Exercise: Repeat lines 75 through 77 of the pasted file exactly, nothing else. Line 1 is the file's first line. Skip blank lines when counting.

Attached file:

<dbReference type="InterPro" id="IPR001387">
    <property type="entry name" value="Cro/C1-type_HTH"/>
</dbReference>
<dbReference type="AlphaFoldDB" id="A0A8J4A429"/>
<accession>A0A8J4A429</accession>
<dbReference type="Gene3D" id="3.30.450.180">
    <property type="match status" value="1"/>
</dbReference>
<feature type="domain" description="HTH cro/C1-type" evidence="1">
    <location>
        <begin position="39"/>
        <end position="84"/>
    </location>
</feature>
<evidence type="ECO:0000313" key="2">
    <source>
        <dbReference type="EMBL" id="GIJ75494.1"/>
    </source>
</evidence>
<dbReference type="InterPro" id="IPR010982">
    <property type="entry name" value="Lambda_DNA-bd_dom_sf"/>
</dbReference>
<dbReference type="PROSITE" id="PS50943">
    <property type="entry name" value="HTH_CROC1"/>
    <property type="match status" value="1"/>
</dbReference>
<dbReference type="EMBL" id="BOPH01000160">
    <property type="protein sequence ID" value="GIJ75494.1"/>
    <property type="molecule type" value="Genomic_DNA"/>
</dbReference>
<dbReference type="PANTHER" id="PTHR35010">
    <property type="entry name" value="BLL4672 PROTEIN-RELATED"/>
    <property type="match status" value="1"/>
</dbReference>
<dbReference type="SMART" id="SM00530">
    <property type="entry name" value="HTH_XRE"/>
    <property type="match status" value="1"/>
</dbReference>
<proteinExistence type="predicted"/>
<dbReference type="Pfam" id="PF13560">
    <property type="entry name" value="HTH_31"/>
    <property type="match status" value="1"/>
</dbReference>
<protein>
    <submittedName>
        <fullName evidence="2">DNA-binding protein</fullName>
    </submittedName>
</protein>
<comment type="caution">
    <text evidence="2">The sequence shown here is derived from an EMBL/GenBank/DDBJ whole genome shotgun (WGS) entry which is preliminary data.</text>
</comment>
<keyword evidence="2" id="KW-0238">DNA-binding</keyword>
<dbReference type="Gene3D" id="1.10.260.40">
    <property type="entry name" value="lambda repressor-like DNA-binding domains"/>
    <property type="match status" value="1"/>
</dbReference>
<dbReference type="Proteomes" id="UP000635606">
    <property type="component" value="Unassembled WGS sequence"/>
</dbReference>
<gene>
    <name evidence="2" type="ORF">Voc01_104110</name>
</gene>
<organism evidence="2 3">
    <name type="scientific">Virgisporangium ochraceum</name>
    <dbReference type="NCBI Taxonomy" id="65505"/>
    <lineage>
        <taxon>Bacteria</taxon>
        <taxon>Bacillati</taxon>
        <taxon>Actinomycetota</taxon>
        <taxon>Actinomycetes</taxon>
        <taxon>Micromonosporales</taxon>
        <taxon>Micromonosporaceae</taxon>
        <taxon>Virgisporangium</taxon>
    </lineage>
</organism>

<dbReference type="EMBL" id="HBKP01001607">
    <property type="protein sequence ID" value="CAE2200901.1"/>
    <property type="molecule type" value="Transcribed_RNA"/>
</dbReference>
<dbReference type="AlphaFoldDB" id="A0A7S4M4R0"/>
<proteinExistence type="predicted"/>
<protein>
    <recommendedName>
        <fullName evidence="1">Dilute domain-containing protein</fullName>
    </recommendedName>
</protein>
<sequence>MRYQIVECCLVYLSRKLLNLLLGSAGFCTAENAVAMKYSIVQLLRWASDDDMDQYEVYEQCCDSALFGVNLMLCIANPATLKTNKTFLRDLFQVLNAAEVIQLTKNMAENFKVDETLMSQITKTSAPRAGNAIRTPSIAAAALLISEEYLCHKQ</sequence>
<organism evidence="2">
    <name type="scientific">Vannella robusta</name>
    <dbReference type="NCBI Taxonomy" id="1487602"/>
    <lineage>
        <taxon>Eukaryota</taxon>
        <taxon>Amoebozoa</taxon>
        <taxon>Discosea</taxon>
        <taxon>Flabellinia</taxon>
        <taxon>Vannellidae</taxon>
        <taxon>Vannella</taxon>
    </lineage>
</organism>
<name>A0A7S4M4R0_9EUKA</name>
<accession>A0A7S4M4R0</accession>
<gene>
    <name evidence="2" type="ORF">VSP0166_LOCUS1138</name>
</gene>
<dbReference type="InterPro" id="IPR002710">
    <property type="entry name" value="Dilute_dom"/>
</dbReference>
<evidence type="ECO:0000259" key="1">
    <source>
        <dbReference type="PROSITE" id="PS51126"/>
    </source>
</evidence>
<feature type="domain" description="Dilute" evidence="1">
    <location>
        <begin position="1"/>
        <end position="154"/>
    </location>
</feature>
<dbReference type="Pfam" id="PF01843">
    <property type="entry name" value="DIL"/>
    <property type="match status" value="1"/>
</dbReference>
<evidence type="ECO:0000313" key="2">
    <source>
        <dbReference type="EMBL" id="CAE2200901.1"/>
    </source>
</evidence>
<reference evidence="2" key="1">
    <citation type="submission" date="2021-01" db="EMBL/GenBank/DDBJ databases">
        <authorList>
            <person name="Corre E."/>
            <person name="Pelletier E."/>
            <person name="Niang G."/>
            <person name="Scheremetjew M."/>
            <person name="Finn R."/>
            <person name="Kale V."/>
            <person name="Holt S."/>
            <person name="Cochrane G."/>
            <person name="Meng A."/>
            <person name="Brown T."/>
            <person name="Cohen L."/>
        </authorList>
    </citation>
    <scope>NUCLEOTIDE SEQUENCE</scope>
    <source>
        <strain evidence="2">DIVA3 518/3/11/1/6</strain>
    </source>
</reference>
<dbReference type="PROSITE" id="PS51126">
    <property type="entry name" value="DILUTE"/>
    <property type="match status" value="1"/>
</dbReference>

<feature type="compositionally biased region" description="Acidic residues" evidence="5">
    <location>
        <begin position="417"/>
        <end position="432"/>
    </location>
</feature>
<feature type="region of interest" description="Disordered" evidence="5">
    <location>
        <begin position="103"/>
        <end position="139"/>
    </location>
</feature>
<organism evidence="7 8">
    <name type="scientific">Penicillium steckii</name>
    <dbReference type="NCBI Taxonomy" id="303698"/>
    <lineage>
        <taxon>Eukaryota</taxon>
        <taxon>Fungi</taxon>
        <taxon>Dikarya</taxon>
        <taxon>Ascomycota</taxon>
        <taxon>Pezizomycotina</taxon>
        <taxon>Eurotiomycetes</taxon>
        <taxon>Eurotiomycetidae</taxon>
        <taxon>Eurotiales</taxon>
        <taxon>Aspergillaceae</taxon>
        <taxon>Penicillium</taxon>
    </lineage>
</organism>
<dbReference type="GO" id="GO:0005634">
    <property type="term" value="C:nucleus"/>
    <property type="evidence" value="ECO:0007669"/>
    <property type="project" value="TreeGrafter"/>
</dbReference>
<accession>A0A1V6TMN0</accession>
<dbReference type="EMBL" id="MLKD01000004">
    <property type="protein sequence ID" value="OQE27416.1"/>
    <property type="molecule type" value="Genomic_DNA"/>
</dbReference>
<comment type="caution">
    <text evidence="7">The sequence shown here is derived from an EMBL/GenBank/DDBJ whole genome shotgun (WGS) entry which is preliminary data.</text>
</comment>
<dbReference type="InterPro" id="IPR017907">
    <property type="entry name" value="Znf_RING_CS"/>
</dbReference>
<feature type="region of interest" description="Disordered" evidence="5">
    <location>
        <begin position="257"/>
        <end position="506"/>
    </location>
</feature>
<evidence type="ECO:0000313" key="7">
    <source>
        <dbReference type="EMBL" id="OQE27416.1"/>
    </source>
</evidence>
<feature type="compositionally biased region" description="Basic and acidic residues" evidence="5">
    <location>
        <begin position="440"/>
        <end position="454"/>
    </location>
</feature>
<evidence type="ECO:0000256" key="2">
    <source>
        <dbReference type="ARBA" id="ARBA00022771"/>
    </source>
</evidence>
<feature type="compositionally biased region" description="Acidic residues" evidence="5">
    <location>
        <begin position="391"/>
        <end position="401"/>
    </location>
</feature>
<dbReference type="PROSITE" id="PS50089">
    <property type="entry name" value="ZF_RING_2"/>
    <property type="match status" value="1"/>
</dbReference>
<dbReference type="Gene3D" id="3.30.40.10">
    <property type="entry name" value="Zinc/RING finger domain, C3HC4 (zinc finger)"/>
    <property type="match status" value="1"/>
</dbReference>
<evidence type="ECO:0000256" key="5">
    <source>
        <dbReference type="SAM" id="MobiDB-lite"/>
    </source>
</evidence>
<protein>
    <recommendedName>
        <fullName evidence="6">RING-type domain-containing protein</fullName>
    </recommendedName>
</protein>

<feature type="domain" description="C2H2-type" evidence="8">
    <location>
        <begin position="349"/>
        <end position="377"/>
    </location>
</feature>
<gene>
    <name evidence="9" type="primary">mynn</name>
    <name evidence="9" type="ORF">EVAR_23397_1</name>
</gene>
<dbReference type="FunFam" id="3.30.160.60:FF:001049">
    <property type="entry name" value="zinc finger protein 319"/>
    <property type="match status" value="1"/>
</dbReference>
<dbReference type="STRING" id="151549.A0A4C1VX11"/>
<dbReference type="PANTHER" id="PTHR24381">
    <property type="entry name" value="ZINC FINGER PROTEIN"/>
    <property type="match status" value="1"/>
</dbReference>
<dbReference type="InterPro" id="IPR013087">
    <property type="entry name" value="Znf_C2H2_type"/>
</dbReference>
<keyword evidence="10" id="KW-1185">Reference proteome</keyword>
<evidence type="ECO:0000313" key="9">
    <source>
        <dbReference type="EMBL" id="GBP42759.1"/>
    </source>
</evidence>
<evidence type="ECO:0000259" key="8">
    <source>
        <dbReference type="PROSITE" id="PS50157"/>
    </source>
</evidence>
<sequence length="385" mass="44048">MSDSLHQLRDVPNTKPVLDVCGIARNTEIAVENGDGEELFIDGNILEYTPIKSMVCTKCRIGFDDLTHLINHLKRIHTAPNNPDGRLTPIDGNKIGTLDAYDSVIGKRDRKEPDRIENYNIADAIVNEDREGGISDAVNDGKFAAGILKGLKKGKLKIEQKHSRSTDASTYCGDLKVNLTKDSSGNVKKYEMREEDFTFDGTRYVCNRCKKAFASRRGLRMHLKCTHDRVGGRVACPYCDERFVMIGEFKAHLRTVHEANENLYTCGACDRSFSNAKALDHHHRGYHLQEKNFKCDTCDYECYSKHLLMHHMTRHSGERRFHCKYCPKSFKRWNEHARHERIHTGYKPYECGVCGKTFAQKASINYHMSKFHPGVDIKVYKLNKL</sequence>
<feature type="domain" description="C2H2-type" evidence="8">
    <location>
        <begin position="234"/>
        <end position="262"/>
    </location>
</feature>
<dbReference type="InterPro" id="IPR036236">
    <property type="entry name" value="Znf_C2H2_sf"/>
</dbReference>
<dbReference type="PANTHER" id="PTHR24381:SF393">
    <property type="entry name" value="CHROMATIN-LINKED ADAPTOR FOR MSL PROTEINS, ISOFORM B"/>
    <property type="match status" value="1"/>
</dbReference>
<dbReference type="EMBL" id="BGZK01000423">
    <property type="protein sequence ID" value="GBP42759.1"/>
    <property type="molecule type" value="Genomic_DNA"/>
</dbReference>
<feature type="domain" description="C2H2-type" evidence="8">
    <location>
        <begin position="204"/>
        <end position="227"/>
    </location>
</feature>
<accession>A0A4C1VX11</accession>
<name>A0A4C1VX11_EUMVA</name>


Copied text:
</organism>

<dbReference type="EMBL" id="HBKP01001607">
    <property type="protein sequence ID" value="CAE2200901.1"/>